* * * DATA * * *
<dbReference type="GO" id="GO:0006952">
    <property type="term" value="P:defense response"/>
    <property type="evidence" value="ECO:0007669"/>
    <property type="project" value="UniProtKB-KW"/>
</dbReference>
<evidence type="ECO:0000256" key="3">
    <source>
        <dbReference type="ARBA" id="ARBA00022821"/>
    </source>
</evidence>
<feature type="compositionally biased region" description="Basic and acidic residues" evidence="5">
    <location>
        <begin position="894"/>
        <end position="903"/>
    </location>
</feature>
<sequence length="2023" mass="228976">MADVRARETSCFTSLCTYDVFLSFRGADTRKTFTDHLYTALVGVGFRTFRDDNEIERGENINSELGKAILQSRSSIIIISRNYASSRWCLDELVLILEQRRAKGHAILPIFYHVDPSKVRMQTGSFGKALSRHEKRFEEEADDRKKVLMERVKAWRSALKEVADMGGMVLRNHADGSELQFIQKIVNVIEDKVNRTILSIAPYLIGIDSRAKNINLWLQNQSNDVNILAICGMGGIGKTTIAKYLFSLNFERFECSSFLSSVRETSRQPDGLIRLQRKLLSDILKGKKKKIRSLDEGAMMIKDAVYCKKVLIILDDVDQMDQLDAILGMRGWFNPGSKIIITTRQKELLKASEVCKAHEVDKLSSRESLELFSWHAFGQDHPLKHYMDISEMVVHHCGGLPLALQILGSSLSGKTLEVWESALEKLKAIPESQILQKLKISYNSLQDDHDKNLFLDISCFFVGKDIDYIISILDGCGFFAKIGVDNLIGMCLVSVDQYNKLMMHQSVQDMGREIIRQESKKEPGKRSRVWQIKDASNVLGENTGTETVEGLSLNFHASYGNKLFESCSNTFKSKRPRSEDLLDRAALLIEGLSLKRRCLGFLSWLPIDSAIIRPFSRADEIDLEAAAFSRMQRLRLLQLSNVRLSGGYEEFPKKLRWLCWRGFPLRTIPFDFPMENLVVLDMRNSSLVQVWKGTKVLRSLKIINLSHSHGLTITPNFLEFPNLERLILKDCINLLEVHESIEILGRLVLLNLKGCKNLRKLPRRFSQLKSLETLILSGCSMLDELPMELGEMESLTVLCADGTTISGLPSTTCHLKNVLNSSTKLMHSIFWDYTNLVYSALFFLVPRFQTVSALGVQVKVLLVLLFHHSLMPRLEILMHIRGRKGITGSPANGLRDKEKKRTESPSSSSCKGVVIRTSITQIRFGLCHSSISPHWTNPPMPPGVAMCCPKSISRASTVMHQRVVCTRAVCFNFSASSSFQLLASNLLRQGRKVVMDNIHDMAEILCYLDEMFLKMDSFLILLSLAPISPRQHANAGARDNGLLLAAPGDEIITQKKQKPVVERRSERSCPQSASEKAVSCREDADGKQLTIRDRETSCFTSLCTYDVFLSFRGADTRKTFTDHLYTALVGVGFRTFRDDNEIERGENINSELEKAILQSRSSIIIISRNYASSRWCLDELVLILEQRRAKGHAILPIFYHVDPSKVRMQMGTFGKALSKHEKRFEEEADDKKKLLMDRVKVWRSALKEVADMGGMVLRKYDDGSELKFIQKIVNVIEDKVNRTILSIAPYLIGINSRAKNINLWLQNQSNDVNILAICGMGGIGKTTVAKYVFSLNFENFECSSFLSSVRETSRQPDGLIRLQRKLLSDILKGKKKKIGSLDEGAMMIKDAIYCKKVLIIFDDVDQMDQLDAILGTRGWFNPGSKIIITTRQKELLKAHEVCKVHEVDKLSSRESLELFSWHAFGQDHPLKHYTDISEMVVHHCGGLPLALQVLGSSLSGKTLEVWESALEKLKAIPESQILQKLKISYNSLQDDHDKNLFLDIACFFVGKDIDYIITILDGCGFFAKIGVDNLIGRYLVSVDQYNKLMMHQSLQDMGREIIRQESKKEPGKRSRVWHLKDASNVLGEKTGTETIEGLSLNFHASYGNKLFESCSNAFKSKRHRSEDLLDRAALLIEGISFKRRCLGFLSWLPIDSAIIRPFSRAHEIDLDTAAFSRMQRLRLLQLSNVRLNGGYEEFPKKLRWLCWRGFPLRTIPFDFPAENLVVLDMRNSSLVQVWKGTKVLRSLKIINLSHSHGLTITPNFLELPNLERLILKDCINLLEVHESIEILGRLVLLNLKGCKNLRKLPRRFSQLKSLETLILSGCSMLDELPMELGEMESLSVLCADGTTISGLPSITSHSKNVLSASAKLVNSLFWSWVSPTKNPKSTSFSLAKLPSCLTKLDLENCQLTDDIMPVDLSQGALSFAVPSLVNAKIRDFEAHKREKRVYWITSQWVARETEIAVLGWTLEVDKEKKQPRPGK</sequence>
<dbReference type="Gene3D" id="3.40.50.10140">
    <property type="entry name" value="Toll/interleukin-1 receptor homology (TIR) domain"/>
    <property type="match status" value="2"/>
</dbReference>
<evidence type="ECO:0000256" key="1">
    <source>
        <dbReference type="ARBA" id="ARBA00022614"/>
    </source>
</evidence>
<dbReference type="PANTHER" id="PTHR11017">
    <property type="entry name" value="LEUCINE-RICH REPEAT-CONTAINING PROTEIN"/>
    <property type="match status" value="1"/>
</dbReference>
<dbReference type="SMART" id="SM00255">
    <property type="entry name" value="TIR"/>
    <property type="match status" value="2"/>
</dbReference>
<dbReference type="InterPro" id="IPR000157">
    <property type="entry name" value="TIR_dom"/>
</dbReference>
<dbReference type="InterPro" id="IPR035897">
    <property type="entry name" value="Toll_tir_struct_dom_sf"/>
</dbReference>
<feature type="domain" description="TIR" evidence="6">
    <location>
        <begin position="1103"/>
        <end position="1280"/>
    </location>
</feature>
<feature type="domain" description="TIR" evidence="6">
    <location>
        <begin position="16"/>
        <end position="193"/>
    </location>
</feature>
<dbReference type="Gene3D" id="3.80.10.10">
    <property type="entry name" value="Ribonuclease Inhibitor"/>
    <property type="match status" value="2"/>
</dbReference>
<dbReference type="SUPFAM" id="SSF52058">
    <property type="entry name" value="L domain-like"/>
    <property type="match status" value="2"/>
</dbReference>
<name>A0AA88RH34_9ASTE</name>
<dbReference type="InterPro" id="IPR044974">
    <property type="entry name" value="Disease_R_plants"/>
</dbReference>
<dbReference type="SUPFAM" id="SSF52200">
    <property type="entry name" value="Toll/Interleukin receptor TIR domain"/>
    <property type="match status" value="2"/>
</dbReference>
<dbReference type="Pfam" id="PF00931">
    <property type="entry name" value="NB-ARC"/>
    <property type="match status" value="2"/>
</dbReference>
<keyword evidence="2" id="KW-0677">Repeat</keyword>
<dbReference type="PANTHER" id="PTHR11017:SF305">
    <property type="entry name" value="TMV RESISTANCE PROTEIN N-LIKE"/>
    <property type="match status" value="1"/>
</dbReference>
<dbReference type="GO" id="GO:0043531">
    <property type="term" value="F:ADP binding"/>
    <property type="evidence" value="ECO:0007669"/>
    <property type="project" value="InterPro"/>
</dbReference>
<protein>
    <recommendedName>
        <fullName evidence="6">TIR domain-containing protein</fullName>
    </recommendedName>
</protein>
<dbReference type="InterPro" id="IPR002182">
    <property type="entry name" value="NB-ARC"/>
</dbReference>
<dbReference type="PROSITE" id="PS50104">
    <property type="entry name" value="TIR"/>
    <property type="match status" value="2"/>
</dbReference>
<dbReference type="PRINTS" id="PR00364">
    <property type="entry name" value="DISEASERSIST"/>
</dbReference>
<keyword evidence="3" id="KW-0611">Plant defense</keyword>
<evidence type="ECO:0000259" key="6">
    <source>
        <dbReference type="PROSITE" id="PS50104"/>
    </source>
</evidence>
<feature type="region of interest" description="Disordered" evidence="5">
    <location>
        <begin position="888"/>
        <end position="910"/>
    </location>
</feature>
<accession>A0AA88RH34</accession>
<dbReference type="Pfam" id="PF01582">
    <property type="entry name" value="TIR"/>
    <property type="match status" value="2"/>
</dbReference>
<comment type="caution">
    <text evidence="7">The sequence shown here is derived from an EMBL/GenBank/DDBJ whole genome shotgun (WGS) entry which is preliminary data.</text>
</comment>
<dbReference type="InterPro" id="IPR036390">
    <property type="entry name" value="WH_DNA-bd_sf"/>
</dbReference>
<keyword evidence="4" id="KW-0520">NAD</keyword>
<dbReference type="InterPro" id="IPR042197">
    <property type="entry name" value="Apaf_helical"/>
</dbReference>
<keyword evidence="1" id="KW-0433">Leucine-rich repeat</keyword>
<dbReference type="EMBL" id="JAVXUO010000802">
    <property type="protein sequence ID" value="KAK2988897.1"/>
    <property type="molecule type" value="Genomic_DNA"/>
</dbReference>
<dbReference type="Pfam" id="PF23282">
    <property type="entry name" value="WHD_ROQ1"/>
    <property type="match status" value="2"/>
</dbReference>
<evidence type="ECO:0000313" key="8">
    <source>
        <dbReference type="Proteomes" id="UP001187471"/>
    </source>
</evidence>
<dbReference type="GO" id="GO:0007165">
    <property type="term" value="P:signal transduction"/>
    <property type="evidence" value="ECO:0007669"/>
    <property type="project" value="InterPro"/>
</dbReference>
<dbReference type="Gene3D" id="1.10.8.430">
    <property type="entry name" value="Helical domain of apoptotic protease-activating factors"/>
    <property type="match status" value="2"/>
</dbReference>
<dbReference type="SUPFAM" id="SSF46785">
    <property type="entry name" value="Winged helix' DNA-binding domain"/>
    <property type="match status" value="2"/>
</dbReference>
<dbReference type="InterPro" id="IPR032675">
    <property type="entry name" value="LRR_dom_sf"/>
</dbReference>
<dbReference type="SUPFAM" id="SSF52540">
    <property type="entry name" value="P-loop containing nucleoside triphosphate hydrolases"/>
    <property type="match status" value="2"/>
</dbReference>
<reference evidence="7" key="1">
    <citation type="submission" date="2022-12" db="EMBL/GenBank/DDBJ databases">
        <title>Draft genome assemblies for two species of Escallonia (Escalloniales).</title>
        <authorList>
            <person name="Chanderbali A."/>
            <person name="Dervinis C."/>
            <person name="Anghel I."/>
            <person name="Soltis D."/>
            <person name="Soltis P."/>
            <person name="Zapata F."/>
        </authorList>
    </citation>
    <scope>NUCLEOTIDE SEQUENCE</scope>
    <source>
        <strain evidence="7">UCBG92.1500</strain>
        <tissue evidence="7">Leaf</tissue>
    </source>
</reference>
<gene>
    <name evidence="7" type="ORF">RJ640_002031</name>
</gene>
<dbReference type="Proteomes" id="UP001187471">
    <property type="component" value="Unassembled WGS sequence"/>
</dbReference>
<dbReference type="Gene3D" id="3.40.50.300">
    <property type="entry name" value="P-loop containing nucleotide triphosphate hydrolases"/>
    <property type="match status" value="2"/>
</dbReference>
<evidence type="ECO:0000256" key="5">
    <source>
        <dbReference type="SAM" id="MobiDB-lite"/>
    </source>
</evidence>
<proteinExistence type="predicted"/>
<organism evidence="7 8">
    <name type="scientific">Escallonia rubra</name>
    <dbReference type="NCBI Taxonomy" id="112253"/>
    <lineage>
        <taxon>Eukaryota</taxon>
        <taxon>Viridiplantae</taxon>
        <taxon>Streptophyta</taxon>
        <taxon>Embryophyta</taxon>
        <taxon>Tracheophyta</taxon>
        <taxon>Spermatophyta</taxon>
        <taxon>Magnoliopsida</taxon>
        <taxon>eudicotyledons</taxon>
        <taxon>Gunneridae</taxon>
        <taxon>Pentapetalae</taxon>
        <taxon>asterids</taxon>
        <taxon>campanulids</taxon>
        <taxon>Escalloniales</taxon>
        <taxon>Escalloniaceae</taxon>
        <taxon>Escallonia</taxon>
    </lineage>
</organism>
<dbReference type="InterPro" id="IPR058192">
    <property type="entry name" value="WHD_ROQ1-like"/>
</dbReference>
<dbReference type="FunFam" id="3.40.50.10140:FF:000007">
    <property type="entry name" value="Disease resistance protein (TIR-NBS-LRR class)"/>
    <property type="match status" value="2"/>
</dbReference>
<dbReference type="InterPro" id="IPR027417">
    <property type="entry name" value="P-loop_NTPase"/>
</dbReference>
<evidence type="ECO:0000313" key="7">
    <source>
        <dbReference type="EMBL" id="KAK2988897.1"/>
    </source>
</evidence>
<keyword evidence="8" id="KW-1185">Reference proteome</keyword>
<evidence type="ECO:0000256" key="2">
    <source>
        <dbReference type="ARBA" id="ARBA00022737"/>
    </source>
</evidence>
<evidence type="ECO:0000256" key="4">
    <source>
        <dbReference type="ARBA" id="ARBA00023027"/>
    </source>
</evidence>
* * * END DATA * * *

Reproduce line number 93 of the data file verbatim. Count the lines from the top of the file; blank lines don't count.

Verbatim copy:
    <property type="match status" value="2"/>